Hayfever, also known as seasonal allergic rhinitis, is a very common condition that affects two in every 10 people in the UK. It is caused by an allergy to airborne substances such as grass or tree pollen, which affects the upper respiratory passages (nose, sinus, throat and eyes).
Hayfever usually occurs during the spring and summer months. Exactly when you get it depends on which pollens you are allergic to. From May to July, grass and flowers are flowering , making these the most common cause of hayfever at this time. During spring, from March to May, pollen from trees are the most common cause of hayfever. Some people do get hayfever into the autumn months. However, this is rare and is usually caused by weeds such as nettles and docks, late flowering plants and mould spores.
What are the symptoms?
Hayfever symptoms can be similar to a cold, and include a runny nose, watery eyes and repeated sneezing attacks. As with all allergies, the symptoms happen as a result of your immune system (the body's defence system) overreacting to a normally harmless substance. In this case the substance is pollen. When the body comes into contact with pollen, cells in the lining of your nose, mouth and eyes release a chemical called histamine that triggers the symptoms of an allergic reaction.
Who is likely to be affected?
You are more likely to get hayfever if there is a history of allergies in your family, particularly asthma or eczema. Hayfever usually begins in the early teens and peaks when you're in your twenties. Research shows that many people become less sensitive to pollen as they get older and by the time they reach their mid-40s, hayfever may no longer be a problem.
Although it's more common in children, and particularly teenagers, you can develop hayfever at any time.
What causes it?
In Northern Ireland, hayfever is mainly caused by grass pollen but increasingly, tree and shrub pollen, mould spores and weeds cause it too. The pollens that cause hayfever vary from person to person and region to region. The amount of pollen in the air will also affect how bad your hayfever is.
There's more likely to be more pollen in the air on hot, dry and windy days than on cool, damp, rainy days. Research shows that pollution, such as cigarette smoke or car exhaust fumes, also makes some allergies worse.
Hayfever season can last from April to October, and some people could have symptoms as early as March. They would only have two or three months symptom free in the winter and then the cycle starts all over again.
How can you reduce the risk of getting hayfever?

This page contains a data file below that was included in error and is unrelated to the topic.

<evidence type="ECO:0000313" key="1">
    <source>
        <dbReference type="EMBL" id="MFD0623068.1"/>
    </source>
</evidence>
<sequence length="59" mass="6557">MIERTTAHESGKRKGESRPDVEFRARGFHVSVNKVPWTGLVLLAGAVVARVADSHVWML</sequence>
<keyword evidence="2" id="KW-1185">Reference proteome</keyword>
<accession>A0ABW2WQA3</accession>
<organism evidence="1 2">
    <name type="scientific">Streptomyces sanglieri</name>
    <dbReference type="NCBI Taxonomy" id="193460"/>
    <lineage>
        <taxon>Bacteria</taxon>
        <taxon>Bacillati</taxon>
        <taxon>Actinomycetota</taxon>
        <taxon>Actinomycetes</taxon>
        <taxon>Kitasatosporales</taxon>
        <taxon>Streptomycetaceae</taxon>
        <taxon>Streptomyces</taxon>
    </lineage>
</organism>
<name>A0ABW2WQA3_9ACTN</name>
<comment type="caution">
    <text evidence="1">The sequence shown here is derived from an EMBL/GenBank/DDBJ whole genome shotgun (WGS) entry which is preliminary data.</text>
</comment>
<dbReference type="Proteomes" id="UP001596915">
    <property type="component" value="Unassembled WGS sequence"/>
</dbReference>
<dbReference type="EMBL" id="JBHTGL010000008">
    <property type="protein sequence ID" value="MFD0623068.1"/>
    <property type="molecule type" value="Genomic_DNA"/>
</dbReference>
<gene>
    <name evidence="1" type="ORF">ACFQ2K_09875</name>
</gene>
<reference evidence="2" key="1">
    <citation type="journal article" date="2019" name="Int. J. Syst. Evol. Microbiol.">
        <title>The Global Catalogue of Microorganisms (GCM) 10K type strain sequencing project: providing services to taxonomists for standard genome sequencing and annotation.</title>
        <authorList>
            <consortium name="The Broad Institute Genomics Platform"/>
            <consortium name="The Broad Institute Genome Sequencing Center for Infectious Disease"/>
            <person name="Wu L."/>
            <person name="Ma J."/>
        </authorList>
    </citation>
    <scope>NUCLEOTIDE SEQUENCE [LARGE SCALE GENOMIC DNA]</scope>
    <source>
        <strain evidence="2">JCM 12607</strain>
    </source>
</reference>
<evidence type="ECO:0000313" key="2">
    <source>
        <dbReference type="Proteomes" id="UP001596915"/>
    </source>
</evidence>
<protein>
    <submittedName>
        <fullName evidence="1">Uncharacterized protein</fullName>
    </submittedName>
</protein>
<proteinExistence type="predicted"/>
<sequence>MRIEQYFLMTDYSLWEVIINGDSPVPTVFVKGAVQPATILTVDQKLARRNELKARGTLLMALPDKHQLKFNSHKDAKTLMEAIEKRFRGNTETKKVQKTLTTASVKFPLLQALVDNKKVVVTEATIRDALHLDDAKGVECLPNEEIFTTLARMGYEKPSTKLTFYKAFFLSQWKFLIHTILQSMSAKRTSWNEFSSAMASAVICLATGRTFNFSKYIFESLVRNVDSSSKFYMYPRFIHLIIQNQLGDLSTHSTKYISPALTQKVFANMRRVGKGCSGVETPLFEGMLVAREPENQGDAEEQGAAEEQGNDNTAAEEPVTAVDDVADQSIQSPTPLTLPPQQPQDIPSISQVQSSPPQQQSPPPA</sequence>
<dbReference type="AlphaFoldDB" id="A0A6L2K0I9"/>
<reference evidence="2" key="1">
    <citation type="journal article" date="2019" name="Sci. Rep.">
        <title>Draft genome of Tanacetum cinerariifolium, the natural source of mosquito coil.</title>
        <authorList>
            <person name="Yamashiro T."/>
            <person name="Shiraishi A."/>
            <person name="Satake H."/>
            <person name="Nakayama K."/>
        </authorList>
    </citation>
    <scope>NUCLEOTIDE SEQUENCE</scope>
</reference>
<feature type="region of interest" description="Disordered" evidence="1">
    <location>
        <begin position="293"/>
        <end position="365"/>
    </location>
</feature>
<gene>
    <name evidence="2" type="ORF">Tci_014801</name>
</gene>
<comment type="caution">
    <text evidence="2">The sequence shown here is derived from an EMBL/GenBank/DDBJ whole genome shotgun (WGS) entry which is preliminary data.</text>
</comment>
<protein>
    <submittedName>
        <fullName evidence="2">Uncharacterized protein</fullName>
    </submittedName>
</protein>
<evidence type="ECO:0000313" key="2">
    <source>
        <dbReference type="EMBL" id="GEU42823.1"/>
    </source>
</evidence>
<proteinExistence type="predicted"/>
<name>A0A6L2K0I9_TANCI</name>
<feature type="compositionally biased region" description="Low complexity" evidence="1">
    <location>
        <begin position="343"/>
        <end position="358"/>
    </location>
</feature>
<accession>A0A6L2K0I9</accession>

If your parents are allergic to something, your chances of inheriting an allergy (it doesn’t have to be the same allergy) increases to 50 per cent.
If you smoke while pregnant, your child could be more likely to develop a tendency to become allergic. Not smoking and maintaining a healthy diet can limit the chances of passing on the tendency to your children.
Avoiding exposure to pollen is the best way to reduce the allergic symptoms associated with hayfever. Limit exposure to pollens by keeping the windows shut at night and first thing in the morning, staying indoors when the pollen count is high (between 50-150), wearing wrap-around sunglasses, or putting some Vaseline just inside your nostrils, which will trap some of the pollen.
Avoid mowing the grass and sitting in fields and large areas of grass. Washing your hands and face regularly will help, as well as avoiding exposure to other allergens such as pet fur or to other environmental irritants, such as insect sprays or tobacco smoke.
As with most allergies, the best way to control them is by avoiding triggers. However, it's difficult to avoid pollen, particularly in summer.
Even straightforward hayfever can be debilitating, with runny eyes, sleepless nights, bunged-up nose and headaches. Some people with hayfever develop asthma.
There are a range of over-the-counter products available to treat the symptoms of hayfever, including tablets, nasal sprays, eye drops and creams. Antihistamines are the usual treatment for the main symptoms, such as itchy, watery eyes and runny nose, while steroid nasal sprays are the main treatment for a stuffy nose.
Speak to your GP or pharmacist before you decide on a treatment. It's particularly important to speak to your GP if you have asthma. Hayfever often makes asthma symptoms worse and if it does, this could mean increasing the dosage of your asthma medication.